In response to Boris Tadic's reelection as Serbia's president on February 3, the EU offered a cooperation treaty that would have reaffirmed Serbia's future in the bloc, and offered concessions linked to visas, trade, and educational exchanges. Tadic wants to pursue closer relations with the EU regardless of the fate of Kosovo.
However, Serbian Prime Minister Vojislav Kostunica said this week the EU's offer was made in bad faith and aimed at prizing Kosovo from Serbia.
The EU issued a terse statement on February 7 calling on Serbia to sign the new agreement "in the following days."
EU Enlargement Commissioner Olli Rehn said in Brussels on February 6 that Kostunica's decision goes against the will of the Serbian people. "I deeply regret the obstruction by certain politicians in Belgrade in blocking the signature tomorrow," Rehn said, referring to a planned meeting that Serbia called off. "In my view, they have really failed to hear the voice of the Serbian people who voted last Sunday in favor of Serbia's European future, in favor of better lives, better citizen's rights."
EU sources told RFE/RL that Serbia's government appears to be split on the issue, with Kostunica overruling coalition partners keen to develop ties with the EU.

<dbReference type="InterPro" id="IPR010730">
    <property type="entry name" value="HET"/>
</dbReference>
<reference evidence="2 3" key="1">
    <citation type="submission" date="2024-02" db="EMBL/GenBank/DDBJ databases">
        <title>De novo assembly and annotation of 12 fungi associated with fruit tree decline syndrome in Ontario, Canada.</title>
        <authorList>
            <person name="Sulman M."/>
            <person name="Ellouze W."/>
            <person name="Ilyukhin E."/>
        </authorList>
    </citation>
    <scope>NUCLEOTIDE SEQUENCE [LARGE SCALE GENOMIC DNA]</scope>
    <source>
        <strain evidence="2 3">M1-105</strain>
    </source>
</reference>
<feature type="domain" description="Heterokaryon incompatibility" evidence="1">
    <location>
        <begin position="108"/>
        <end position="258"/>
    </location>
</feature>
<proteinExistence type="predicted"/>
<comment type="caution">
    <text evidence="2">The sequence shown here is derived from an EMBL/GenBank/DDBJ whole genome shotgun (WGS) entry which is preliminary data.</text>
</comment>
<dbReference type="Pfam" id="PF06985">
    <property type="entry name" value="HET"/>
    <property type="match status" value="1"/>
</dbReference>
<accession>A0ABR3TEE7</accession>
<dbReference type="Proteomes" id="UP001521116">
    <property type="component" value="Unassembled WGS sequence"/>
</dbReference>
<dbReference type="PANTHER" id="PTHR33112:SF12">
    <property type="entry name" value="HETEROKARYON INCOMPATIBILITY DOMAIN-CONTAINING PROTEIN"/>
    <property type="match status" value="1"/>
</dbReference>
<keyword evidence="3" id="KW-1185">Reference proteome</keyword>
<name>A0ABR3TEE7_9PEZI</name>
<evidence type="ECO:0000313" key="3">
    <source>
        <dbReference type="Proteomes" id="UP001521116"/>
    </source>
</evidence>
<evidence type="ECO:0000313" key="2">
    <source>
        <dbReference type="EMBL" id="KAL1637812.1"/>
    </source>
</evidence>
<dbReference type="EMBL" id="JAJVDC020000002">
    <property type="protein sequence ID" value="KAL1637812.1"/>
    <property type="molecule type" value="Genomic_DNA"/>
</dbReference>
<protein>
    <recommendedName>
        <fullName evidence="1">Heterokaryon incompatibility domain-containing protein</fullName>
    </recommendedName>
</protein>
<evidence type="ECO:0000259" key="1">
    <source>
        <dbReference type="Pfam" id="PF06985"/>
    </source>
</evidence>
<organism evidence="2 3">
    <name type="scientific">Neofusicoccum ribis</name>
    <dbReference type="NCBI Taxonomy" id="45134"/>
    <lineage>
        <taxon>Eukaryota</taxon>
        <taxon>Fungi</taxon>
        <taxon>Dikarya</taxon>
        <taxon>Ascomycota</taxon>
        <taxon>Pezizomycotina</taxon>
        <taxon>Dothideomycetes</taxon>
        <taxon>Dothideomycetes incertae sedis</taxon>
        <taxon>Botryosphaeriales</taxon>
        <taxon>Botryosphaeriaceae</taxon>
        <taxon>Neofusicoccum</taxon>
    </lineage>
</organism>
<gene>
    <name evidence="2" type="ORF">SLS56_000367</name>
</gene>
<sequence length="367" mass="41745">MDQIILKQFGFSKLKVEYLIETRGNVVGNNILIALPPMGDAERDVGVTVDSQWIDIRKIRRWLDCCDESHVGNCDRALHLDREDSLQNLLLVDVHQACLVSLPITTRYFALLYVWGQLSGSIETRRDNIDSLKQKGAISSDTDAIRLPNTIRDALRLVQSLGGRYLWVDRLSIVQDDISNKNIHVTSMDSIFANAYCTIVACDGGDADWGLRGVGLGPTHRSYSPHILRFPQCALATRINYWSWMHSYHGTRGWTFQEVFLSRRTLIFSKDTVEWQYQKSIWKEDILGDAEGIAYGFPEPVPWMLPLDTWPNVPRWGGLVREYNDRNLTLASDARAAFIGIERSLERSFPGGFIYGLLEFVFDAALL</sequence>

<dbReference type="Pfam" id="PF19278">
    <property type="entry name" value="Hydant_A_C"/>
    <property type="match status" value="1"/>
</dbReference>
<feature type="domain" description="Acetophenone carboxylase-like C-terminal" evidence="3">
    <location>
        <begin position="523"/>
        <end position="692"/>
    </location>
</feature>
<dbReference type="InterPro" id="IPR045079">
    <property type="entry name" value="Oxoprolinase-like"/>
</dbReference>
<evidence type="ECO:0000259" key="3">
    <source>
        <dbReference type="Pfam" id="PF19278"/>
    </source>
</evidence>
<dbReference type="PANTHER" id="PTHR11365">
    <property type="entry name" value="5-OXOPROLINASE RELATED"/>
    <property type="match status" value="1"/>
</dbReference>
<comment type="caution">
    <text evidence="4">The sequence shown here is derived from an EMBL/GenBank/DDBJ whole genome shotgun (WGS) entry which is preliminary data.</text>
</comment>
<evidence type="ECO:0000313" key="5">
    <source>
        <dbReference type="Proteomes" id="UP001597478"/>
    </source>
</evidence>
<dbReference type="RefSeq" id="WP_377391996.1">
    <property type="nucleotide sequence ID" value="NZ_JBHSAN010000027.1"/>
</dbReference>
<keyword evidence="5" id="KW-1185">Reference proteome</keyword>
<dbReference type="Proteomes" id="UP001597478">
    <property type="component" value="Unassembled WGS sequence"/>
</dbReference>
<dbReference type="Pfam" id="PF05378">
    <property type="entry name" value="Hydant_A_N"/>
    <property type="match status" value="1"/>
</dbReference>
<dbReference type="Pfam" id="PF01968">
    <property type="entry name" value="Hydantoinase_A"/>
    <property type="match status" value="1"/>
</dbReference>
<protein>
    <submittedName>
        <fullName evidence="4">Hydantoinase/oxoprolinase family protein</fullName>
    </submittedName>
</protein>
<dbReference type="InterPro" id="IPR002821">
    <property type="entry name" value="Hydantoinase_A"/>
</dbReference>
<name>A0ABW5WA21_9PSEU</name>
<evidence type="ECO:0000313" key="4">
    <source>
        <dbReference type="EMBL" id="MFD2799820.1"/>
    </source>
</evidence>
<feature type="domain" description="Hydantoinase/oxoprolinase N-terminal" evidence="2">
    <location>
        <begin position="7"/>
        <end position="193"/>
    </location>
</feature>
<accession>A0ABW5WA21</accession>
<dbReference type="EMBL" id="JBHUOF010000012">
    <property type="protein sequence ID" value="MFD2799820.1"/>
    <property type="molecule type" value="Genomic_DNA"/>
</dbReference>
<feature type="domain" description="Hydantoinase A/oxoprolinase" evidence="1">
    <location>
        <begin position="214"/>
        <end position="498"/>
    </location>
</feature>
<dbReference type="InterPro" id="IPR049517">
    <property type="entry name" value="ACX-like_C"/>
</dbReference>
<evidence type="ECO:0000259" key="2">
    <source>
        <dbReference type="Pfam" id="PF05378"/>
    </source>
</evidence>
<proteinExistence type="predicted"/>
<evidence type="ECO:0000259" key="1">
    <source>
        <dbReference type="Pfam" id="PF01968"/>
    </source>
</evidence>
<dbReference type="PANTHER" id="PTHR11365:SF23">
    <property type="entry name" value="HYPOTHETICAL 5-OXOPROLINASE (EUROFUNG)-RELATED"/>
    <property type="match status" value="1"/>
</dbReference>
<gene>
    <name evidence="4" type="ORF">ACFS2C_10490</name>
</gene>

The EU is likely to approve a 1,800-strong mission of legal and law enforcement advisers to Kosovo when the bloc's foreign ministers meet on February 18. Rehn said that Kostunica's objections to the mission run counter to his earlier promises not to let Kosovo affect Serbia's ties with the EU.
"Not so long ago, Prime Minister Kostunica asked me to keep Serbia's European integration process moving forward and not to make any linkages between the EU process and the Kosovo process. I am disappointed that he has turned down his own commitment," Rehn said.
Russia entered the fray on February 6, when its ambassador to the EU, Vladimir Chizhov, told journalists that Kosovo will be "a thorn" in EU-Russia dialogue. Russia is blocking UN agreement on Kosovo's independence.
A number of EU member states -- led by Spain and Cyprus-- are skeptical about Kosovo's independence. But EU officials say the bloc's legal support mission to Kosovo will go ahead regardless of Serbia's objections.
However, there could be a snag if Russia succeeds in persuading UN Secretary-General Ban Ki-moon not to give the EU mission his support -- which Moscow will attempt to do, according to Chizhov. The EU is proceeding under the assumption that the mission will need a green light both from Pristina and the UN secretary-general.